In another preferred embodiment, the biosensor 28 is constructed in accordance with the teachings of U.S. Pat. No. 5,704,352, which is also fully incorporated by reference for all that it teaches and discloses. Other biosensor constructions are also possible and will be known to those skilled in the art.

By way of illustration, FIGS. 5 and 5A, show a further preferred biosensor implantation device 120, constructed in accordance with the present invention. The implantation device 120 comprises an elongate catheter 122 including at least one lumen 124, a distal recess 126 for housing a biosensor 128, and an actuator 140. The catheter 122 may be guided to a desired implantation site by way of a guide wire (not shown) that is inserted through the lumen 124. Various other means of guiding the catheter 122 to an intended implantation site are known to those skilled in the art and are contemplated within the scope of the invention.

The actuator 140 is operative to deploy or eject the biosensor 128 from the recess 126, once the distal end of the catheter 122 is guided to a desired implantation site in a patient's body. The actuator 140 includes a piston 142 that extends through a second lumen 130 of the catheter 122, and a plunger 144 that rests within the recess 126. The plunger 144 may have an enlarged surface area on a distal end of the piston 142 for actively deploying (i.e., ejecting) the biosensor 128 out of the recess 126 and into the implantation site. Preferably the piston 142 extends to a proximal end of the catheter 122, thereby enabling a user to activate the actuator 140 and selectively deploy the biosensor 128. Towards this end, the implantation device 120 may be provided with a handle assembly (not shown) associated with the actuator 140, the actuator 140 being controllable by manipulation of the handle assembly. In another preferred embodiment the actuator includes a hydraulic injection system that delivers fluid through the second lumen 130 in order to actively deploy the biosensor 128 out of the recess 126.

In order to retain the biosensor 128 within the recess 126 while the catheter 122 is guided to the implantation site, a thin adhesive film 129 at least partially covers the recess 126. The film 129 is easily ruptured or displaced when the actuator 140 deploys the biosensor 128. Alternately, the film 129 can be formed from a soluble material that will dissolve when a solution is dispensed through the lumen 124.

By way of further illustration, FIGS. 6 and 6A show yet another preferred bio sensor implantation device 220, constructed in accordance with the present invention. The implantation device 220 comprises an elongate catheter 222 including a guide wire lumen 224, a recess 226 for housing a biosensor 228, and an actuator in the form of a retractable sheath 240.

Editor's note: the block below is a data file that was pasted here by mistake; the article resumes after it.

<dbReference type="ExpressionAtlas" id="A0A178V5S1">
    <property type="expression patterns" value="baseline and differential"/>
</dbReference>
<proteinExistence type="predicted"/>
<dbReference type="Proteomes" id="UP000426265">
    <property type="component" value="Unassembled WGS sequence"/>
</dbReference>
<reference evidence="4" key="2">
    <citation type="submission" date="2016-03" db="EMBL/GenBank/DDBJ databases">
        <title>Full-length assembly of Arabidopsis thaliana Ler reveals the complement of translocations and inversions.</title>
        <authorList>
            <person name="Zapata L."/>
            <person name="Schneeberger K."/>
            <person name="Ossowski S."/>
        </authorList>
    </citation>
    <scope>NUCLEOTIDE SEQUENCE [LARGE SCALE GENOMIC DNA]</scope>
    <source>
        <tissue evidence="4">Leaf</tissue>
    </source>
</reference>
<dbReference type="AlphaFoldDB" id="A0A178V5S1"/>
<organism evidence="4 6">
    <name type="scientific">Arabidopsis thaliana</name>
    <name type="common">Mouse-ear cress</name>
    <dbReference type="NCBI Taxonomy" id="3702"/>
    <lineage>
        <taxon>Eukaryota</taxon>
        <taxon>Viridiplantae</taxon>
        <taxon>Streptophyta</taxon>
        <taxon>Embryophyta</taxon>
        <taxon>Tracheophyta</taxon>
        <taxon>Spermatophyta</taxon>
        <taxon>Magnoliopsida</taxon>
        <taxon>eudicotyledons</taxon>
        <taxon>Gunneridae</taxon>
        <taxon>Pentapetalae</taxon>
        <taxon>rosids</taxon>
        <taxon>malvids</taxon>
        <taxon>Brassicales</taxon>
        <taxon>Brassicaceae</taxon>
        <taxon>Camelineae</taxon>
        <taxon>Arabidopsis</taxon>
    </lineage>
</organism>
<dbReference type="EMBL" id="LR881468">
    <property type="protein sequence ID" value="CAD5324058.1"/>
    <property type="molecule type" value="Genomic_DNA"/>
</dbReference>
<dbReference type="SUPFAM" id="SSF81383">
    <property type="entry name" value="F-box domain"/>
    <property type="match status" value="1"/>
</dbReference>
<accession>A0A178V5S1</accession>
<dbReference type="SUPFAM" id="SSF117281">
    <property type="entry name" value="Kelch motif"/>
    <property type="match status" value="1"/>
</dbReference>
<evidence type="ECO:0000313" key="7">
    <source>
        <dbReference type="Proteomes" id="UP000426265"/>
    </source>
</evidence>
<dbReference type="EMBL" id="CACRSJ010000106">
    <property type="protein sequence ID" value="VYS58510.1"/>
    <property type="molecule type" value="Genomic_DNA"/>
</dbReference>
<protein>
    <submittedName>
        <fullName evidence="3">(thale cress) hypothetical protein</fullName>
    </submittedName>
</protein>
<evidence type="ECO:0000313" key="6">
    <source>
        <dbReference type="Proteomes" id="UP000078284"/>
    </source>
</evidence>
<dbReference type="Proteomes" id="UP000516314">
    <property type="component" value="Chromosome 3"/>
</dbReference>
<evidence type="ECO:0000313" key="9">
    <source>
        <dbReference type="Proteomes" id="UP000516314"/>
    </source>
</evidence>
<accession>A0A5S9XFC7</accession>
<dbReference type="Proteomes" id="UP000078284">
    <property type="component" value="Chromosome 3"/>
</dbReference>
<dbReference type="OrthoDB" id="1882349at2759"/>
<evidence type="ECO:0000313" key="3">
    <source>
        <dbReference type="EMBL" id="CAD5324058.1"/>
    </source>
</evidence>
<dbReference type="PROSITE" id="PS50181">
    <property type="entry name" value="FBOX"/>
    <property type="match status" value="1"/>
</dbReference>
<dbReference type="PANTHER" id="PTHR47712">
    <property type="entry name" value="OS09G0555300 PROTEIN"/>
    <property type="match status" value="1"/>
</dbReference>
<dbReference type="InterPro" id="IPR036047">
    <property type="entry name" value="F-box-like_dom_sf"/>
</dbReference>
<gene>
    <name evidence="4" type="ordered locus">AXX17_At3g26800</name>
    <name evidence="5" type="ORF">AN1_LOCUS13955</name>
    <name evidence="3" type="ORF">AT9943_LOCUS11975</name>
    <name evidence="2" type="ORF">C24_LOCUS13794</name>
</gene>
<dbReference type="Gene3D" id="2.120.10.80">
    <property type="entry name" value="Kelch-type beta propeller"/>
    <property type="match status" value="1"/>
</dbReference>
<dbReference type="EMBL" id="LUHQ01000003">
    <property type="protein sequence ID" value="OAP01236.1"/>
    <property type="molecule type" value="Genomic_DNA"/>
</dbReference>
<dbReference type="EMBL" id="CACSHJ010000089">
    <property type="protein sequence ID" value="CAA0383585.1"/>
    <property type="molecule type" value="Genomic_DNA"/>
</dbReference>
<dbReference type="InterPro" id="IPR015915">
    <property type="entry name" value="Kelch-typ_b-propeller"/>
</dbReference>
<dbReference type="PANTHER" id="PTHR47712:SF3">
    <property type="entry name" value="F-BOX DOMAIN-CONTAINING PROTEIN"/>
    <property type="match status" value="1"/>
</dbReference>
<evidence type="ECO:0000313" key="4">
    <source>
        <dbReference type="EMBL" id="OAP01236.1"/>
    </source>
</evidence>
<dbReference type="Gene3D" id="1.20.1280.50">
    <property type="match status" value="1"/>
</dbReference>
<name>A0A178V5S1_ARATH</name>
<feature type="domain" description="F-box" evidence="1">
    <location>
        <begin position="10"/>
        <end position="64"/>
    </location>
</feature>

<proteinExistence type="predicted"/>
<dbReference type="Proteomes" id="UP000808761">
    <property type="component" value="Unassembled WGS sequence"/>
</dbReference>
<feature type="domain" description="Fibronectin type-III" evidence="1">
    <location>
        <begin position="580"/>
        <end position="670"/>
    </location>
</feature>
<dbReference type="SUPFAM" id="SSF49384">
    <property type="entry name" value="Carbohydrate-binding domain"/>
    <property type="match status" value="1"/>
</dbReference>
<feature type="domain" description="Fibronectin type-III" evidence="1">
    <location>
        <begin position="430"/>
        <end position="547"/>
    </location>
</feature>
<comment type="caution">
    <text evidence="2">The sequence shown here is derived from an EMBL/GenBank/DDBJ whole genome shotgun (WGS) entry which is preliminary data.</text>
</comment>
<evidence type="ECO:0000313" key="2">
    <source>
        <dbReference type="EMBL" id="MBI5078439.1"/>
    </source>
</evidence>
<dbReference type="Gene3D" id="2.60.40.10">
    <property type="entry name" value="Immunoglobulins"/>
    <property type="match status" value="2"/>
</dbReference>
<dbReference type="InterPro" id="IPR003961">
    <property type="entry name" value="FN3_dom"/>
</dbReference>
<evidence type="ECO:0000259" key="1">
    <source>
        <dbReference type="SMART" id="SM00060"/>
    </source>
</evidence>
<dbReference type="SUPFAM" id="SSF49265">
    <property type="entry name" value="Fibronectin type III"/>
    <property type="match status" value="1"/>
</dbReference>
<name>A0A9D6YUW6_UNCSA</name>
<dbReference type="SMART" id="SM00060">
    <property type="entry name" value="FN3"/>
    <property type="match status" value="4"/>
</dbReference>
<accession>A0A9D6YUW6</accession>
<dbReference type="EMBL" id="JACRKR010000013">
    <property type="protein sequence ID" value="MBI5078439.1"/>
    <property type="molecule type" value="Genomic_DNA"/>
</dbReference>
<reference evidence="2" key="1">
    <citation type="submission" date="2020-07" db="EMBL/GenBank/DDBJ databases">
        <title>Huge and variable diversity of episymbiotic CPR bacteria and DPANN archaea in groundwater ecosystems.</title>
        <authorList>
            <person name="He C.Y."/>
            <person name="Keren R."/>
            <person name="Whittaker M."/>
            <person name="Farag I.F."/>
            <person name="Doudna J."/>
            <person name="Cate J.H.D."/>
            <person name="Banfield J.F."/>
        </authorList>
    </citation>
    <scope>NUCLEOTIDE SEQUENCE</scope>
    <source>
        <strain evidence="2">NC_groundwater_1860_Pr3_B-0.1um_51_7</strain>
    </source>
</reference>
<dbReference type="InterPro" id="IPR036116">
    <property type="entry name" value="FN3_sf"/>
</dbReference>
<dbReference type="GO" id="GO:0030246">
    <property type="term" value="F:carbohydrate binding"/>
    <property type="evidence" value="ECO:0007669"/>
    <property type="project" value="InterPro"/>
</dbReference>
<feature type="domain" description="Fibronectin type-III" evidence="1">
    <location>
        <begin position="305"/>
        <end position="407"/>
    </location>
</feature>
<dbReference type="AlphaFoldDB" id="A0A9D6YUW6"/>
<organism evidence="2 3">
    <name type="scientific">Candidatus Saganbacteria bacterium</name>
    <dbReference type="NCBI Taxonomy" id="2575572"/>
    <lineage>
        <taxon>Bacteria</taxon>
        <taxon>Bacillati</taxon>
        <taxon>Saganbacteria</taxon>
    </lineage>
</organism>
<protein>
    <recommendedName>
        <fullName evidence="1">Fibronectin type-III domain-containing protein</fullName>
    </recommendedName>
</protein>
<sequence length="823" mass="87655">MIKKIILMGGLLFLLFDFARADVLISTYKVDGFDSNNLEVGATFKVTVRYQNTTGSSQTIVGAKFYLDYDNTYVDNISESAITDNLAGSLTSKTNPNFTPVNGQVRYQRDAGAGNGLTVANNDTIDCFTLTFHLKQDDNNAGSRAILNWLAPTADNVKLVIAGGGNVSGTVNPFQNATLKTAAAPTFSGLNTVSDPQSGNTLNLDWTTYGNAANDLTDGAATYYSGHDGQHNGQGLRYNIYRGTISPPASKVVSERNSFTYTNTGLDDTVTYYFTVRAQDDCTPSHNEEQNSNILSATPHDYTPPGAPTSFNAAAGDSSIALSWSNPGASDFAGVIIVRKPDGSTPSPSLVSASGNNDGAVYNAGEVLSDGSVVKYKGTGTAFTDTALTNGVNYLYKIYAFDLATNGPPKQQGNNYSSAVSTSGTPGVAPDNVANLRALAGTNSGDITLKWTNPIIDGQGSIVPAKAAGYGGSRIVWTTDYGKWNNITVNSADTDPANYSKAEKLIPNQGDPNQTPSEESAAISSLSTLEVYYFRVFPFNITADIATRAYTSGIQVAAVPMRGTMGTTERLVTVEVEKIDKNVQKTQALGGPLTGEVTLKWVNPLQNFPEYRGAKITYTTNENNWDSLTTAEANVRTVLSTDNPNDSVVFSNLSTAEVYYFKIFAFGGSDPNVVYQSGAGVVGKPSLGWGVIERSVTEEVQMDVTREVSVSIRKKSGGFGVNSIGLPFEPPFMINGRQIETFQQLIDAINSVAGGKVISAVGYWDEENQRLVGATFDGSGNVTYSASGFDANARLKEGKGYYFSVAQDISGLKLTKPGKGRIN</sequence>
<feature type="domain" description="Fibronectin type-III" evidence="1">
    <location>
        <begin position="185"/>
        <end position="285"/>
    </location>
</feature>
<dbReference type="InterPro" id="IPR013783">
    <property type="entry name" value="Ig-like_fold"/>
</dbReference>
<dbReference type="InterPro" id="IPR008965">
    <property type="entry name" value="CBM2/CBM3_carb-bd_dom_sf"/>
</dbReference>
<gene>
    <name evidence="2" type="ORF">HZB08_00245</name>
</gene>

In particular, the sheath 240 is operative to retain and protect the biosensor 228 within the recess prior to deployment of the biosensor 228 at a selected implantation site. The sheath 240 extends through a second lumen 230 of the catheter 222 and extends from a distal end opening 227, wherein a distal portion of the sheath 240 is folded back over the catheter 222, at least partially covering the recess 226 to retain the biosensor 228 therein. A proximal portion of the sheath (not shown) extends to a proximal end of the catheter 222, enabling a user to retract the sheath 240 (e.g., with a handle assembly) and release the biosensor 228 from the recess 226. Alternatively, the proximal end of the sheath 240 is attached to the handle assembly with a wire. As the sheath 240 is retracted back into the distal opening 227, the recess 226 is no longer obstructed, whereby the biosensor 228 is passively deployed from the recess 226 into the implantation site.

The sheath 240 is preferably formed from a material with a low coefficient of friction, such as perfluoropolymers (e.g., PTFE, ePTFE, FEP, or polyurethane) with a wall thickness of less than 0.2 mm. The sheath may have a generally rectangular or triangular shape, such that it only covers a side of the catheter 222 having the recess 226. Alternately, the sheath 240 may have a tubular shape (e.g., such as a sausage casing), and is folded back over the entire circumference of the catheter 222 rather than just over the side having the recess 226. A clamping sleeve 250 is disposed about an outer circumference of the catheter 222 to secure the distal end of the sheath 240 over the recess 226, as the catheter 22 is guided to the implantation site. The clamping sleeve 250 can be made of an elastic material (such as silicone), or a shrink tube (such as FEP, PVC), preferably with a wall thickness of less than 0.15 mm. As will be appreciated by those skilled in the art, many other types of mechanical fasteners are possible for securing the sheath 240 over the recess 226, and are contemplated within the scope of the invention.